Brewery Railways

Burton upon Trent when renown as one of the most significant brewing towns in the country, was famous for having its own internal railway system solely to serve the breweries.

Brewers aside however, the plans were not met with enthusiasm, largely because of the many proposed railway crossing that would disrupt the traffic. In 1859, notices were posted all over the town prompting readers to meet at the Court House in Station Street to sign a petition to the House of Commons “Against such railways crossing the Public Streets”. Slightly surprisingly, one of the signatories was W.H.Worthington (who would eventually go on to become Burton’s first Mayor). This might suggest that the Worthington Brewery could manage without them more than some of its competitors!

As anticipated, the town’s internal railway had become more infamous than famous with vehicle drivers and pedestrians alike by the time it had reached its peak of 32 railway crossings.

The crossing in New Street with Burton General Hospital in the foreground.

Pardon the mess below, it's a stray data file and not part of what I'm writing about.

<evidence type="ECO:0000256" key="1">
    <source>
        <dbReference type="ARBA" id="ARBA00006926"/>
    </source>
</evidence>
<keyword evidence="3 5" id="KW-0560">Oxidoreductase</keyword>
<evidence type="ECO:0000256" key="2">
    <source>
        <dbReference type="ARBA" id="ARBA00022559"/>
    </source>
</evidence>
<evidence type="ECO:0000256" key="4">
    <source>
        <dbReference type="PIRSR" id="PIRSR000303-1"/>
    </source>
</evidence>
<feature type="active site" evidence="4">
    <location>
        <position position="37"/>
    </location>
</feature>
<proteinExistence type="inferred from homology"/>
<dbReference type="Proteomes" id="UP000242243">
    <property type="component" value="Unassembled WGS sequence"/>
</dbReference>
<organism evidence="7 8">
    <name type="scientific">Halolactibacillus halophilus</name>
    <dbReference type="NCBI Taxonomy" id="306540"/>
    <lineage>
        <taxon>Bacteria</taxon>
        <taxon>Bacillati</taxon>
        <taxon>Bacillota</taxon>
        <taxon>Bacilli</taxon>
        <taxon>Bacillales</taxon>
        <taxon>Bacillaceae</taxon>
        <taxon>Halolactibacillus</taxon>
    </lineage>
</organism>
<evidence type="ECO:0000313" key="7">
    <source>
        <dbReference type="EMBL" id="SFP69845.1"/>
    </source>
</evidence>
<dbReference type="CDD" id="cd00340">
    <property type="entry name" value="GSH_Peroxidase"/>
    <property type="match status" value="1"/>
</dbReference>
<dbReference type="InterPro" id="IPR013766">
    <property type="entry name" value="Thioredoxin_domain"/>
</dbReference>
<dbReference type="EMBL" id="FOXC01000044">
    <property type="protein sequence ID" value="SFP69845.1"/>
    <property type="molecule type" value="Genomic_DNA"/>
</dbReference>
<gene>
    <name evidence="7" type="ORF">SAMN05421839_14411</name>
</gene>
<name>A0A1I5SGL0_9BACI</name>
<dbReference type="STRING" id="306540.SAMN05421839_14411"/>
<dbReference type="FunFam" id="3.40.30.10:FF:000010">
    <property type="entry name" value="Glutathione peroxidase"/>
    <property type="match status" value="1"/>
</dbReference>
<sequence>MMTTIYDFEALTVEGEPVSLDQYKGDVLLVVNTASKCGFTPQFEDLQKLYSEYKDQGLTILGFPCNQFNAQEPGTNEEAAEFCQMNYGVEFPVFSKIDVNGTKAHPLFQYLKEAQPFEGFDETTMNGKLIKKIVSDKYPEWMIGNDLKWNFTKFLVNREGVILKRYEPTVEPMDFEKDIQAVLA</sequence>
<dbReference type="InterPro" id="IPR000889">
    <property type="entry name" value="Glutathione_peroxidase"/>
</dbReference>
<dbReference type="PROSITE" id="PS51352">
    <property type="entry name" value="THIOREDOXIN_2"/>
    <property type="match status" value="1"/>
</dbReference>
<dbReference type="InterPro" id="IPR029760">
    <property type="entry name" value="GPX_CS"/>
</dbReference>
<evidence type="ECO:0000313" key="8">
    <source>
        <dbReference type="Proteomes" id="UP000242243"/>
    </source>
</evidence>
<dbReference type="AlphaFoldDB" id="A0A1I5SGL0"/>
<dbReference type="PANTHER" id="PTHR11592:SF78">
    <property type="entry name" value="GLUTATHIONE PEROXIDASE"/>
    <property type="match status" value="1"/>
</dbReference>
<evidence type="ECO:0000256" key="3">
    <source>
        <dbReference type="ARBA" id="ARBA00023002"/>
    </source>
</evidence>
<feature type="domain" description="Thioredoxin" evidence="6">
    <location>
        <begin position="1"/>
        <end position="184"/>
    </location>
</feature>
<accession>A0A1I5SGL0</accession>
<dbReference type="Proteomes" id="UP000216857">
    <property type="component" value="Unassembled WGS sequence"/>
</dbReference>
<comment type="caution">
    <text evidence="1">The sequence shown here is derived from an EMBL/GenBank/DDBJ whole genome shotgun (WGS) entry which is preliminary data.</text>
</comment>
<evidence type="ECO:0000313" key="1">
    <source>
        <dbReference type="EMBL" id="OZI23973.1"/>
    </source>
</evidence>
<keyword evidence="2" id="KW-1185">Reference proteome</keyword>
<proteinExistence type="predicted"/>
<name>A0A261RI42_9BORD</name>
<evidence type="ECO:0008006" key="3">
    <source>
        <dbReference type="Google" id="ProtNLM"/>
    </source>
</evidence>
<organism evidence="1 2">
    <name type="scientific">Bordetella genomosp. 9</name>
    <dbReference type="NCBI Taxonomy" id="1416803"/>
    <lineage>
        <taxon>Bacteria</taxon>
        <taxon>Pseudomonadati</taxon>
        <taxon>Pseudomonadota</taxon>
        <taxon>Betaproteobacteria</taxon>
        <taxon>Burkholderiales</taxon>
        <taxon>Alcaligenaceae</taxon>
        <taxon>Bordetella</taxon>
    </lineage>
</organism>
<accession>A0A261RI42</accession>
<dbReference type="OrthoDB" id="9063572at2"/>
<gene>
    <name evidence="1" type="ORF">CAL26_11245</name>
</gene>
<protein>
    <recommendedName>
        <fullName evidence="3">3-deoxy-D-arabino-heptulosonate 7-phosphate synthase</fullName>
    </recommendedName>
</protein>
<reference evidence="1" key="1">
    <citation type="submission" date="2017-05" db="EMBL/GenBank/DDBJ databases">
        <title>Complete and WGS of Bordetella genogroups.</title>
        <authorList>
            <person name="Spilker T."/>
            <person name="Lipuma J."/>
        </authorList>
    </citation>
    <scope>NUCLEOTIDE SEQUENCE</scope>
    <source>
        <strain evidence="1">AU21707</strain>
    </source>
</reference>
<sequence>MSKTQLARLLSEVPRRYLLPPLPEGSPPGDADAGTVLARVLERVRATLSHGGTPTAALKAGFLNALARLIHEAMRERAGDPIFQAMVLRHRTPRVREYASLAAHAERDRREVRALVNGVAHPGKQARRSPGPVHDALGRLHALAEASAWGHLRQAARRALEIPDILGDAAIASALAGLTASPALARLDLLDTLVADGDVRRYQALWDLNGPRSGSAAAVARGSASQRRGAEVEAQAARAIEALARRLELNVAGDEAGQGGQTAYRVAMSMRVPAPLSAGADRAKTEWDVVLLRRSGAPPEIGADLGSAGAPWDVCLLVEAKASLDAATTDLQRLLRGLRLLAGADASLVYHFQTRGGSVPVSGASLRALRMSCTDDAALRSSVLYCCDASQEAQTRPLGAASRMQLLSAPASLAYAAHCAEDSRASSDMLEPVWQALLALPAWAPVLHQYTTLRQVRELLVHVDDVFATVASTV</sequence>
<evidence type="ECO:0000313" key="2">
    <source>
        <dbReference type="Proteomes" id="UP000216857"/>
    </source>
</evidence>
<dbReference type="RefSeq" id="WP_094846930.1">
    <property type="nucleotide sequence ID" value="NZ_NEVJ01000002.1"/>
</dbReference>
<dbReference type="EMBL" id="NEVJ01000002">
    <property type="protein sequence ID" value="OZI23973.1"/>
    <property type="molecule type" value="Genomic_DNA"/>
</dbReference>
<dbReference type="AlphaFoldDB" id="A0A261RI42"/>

A later photo from a little further down from the New Street Crossing above, this time in Duke Street with the ‘new’ wing of the Burton General Hospital behind.

A view of the Station Street crossing in action.

A view of the opposite side of the road reveals one of the more ‘modern’ style of control box.

A later view of the same Station Street crossing. I am not too hot on brewery trains but I CAN say that the car waiting is a 1965 Ford Corsair with its distinctive pointed front.

The present day site of the Station Street crossing still has lots of features that can be picked out from the photos above but even still, it is difficult to image trains running back and forth across the road all day.

The crossing next to the Blue Posts in High Street was some time later immortalised by being featured in an L.S. Lowry painting, ‘The Crossing’.


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